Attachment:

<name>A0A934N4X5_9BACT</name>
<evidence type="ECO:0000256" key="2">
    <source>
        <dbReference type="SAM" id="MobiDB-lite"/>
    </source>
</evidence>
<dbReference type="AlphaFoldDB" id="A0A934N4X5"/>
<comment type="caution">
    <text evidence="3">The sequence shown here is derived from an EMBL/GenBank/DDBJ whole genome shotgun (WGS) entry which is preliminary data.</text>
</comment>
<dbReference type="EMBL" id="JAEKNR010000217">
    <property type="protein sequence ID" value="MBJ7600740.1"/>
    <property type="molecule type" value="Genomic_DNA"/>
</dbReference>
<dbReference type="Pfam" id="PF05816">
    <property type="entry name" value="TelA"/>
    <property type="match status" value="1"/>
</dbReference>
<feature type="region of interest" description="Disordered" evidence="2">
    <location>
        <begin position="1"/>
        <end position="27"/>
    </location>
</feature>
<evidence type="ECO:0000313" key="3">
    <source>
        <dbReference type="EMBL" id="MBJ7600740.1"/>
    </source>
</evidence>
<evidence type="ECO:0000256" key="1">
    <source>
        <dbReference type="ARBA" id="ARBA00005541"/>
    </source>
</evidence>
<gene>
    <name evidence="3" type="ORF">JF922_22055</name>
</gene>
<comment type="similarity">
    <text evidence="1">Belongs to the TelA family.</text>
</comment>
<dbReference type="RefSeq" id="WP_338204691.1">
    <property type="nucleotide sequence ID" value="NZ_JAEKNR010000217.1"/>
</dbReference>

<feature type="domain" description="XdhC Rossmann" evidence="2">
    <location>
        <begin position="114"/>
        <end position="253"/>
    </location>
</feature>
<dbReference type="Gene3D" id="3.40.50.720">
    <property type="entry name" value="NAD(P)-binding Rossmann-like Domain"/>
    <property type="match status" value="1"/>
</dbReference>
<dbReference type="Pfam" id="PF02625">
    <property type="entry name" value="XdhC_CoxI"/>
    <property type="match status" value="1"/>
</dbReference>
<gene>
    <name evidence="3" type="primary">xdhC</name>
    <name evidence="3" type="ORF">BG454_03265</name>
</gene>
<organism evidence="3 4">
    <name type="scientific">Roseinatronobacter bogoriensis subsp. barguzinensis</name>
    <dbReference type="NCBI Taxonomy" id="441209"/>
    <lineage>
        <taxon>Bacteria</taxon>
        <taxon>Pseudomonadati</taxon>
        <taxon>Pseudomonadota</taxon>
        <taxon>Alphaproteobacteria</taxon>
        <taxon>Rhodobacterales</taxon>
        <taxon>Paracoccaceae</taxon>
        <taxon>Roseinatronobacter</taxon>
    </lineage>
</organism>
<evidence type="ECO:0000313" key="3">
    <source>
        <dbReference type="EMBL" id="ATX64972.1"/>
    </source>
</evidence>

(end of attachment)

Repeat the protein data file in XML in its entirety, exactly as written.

<name>A0A934N4X5_9BACT</name>
<evidence type="ECO:0000256" key="2">
    <source>
        <dbReference type="SAM" id="MobiDB-lite"/>
    </source>
</evidence>
<dbReference type="AlphaFoldDB" id="A0A934N4X5"/>
<comment type="caution">
    <text evidence="3">The sequence shown here is derived from an EMBL/GenBank/DDBJ whole genome shotgun (WGS) entry which is preliminary data.</text>
</comment>
<dbReference type="EMBL" id="JAEKNR010000217">
    <property type="protein sequence ID" value="MBJ7600740.1"/>
    <property type="molecule type" value="Genomic_DNA"/>
</dbReference>
<dbReference type="Pfam" id="PF05816">
    <property type="entry name" value="TelA"/>
    <property type="match status" value="1"/>
</dbReference>
<feature type="region of interest" description="Disordered" evidence="2">
    <location>
        <begin position="1"/>
        <end position="27"/>
    </location>
</feature>
<evidence type="ECO:0000313" key="3">
    <source>
        <dbReference type="EMBL" id="MBJ7600740.1"/>
    </source>
</evidence>
<evidence type="ECO:0000256" key="1">
    <source>
        <dbReference type="ARBA" id="ARBA00005541"/>
    </source>
</evidence>
<gene>
    <name evidence="3" type="ORF">JF922_22055</name>
</gene>
<comment type="similarity">
    <text evidence="1">Belongs to the TelA family.</text>
</comment>
<dbReference type="RefSeq" id="WP_338204691.1">
    <property type="nucleotide sequence ID" value="NZ_JAEKNR010000217.1"/>
</dbReference>

<feature type="domain" description="XdhC Rossmann" evidence="2">
    <location>
        <begin position="114"/>
        <end position="253"/>
    </location>
</feature>
<dbReference type="Gene3D" id="3.40.50.720">
    <property type="entry name" value="NAD(P)-binding Rossmann-like Domain"/>
    <property type="match status" value="1"/>
</dbReference>
<dbReference type="Pfam" id="PF02625">
    <property type="entry name" value="XdhC_CoxI"/>
    <property type="match status" value="1"/>
</dbReference>
<gene>
    <name evidence="3" type="primary">xdhC</name>
    <name evidence="3" type="ORF">BG454_03265</name>
</gene>
<organism evidence="3 4">
    <name type="scientific">Roseinatronobacter bogoriensis subsp. barguzinensis</name>
    <dbReference type="NCBI Taxonomy" id="441209"/>
    <lineage>
        <taxon>Bacteria</taxon>
        <taxon>Pseudomonadati</taxon>
        <taxon>Pseudomonadota</taxon>
        <taxon>Alphaproteobacteria</taxon>
        <taxon>Rhodobacterales</taxon>
        <taxon>Paracoccaceae</taxon>
        <taxon>Roseinatronobacter</taxon>
    </lineage>
</organism>
<evidence type="ECO:0000313" key="3">
    <source>
        <dbReference type="EMBL" id="ATX64972.1"/>
    </source>
</evidence>